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On Friday, Canadian media reported that EnCana (NYSE: ECA ) and its partner Royal Dutch Shell (NYSE: RDS-A ) (NYSE: RDS-B ) were looking to farm out over 130,000 acres of their Haynesville shale position to a partner. I don't blame you if you're confused by the move.
Just the other week, EnCana decided to pour more dollars (freed up by sagging service costs) into the Haynesville play. On the conference call, management identified the play as "one of the most important pieces in the future of EnCana's gas production." So what's the company doing selling down its stake?
Here's how I view this situation. During 2008, there was a massive staking rush in East Texas and Northwest Louisiana, with companies like Chesapeake Energy (NYSE: CHK ) and Petrohawk (NYSE: HK ) swooping in on areas believed to be good prospects for Haynesville production. EnCana and Shell also participated in the frenzy.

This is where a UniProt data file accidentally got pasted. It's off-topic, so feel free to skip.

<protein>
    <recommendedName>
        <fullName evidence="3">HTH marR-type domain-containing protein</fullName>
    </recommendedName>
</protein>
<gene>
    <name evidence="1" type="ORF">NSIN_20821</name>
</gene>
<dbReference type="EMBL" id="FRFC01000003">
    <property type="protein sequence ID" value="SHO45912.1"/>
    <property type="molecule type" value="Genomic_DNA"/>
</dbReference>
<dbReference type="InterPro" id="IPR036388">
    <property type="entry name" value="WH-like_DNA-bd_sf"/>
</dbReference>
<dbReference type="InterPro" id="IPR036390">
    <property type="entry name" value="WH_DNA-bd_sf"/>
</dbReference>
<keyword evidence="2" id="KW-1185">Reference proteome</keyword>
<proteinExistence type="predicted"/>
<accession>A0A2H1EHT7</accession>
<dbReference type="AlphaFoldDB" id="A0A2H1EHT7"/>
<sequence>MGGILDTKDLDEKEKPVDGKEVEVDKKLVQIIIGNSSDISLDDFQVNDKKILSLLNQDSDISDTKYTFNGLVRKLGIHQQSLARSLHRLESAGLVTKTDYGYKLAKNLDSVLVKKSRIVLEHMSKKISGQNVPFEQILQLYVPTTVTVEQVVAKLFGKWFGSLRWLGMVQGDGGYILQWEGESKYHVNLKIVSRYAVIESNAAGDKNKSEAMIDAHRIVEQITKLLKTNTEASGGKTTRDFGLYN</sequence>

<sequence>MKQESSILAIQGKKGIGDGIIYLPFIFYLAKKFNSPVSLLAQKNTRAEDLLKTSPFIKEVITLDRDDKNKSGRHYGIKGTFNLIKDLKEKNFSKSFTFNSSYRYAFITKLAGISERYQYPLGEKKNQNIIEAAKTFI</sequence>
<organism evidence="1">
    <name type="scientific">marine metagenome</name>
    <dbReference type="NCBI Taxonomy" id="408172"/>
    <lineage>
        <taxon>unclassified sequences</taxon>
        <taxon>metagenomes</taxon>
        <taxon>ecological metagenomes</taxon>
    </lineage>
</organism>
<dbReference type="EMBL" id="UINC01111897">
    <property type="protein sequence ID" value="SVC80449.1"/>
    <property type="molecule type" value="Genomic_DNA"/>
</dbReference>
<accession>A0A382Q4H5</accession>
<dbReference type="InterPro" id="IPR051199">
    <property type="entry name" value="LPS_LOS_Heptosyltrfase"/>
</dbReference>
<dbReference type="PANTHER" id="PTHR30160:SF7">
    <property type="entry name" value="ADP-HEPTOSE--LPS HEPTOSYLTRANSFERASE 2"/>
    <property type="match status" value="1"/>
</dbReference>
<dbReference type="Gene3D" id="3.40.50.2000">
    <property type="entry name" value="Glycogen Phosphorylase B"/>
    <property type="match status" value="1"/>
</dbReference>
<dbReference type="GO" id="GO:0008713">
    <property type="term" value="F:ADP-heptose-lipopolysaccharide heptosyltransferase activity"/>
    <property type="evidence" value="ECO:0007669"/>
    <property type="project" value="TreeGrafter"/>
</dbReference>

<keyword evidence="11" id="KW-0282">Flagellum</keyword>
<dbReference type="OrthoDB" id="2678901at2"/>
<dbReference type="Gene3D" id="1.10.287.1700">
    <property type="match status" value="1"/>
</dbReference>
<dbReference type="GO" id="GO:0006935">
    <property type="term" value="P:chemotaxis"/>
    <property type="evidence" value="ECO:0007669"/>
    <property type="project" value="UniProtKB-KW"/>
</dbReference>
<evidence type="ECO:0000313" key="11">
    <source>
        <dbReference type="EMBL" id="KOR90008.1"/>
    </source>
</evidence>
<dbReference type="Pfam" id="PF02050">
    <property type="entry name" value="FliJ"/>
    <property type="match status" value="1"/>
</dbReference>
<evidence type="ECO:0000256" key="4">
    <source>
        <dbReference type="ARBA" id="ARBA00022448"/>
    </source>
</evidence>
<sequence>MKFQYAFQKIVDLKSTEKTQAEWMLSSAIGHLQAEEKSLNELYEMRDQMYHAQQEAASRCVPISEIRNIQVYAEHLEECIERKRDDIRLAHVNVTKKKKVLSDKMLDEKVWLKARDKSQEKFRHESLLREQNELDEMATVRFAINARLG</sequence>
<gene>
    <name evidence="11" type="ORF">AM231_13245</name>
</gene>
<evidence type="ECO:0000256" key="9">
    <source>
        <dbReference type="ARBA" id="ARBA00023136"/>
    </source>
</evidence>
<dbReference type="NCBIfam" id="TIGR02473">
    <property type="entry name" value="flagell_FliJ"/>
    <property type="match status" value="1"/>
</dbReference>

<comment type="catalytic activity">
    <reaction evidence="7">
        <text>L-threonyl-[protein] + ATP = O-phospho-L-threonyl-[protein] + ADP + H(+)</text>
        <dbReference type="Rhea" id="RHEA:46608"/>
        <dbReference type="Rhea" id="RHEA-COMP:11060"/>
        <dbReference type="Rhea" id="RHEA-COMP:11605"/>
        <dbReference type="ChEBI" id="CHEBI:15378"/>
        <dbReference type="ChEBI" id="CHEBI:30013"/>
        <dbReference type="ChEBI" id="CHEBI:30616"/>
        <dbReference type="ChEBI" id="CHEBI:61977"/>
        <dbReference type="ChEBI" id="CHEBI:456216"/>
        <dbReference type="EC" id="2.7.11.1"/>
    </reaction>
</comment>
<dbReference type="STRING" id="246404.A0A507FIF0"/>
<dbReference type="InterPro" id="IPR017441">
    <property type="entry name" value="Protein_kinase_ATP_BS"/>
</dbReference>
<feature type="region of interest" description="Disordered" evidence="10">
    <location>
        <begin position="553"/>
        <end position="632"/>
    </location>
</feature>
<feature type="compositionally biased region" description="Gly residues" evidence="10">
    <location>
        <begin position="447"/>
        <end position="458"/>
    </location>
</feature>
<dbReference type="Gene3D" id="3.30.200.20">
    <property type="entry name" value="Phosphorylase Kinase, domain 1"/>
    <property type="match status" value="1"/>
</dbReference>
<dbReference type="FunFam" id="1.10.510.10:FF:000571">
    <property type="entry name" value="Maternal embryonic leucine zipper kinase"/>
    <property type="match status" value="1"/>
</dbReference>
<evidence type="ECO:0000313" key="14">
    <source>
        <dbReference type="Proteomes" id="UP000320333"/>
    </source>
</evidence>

There are now several factors working against operators here. Lower gas prices are of course constraining everyone's cash flows. Haynesville wells, which are deep and complex, cost even savvy drillers like XTO Energy (NYSE: XTO ) upwards of $7.5 million a pop. At the same time, these companies need to push ahead with development drilling in order to maintain their leasehold.
Farming out acreage thus starts to make a lot of sense in that context, especially when considering that in this early stage of exploitation, no one quite knows for sure where the boundaries of the play will ultimately be drawn. This Louisiana acreage appears to lie south of what's currently seen as the "sweet spot" in the Haynesville, however, so EnCana and Shell are unlikely to later kick themselves for letting a third party in to help shoulder the drilling budget here.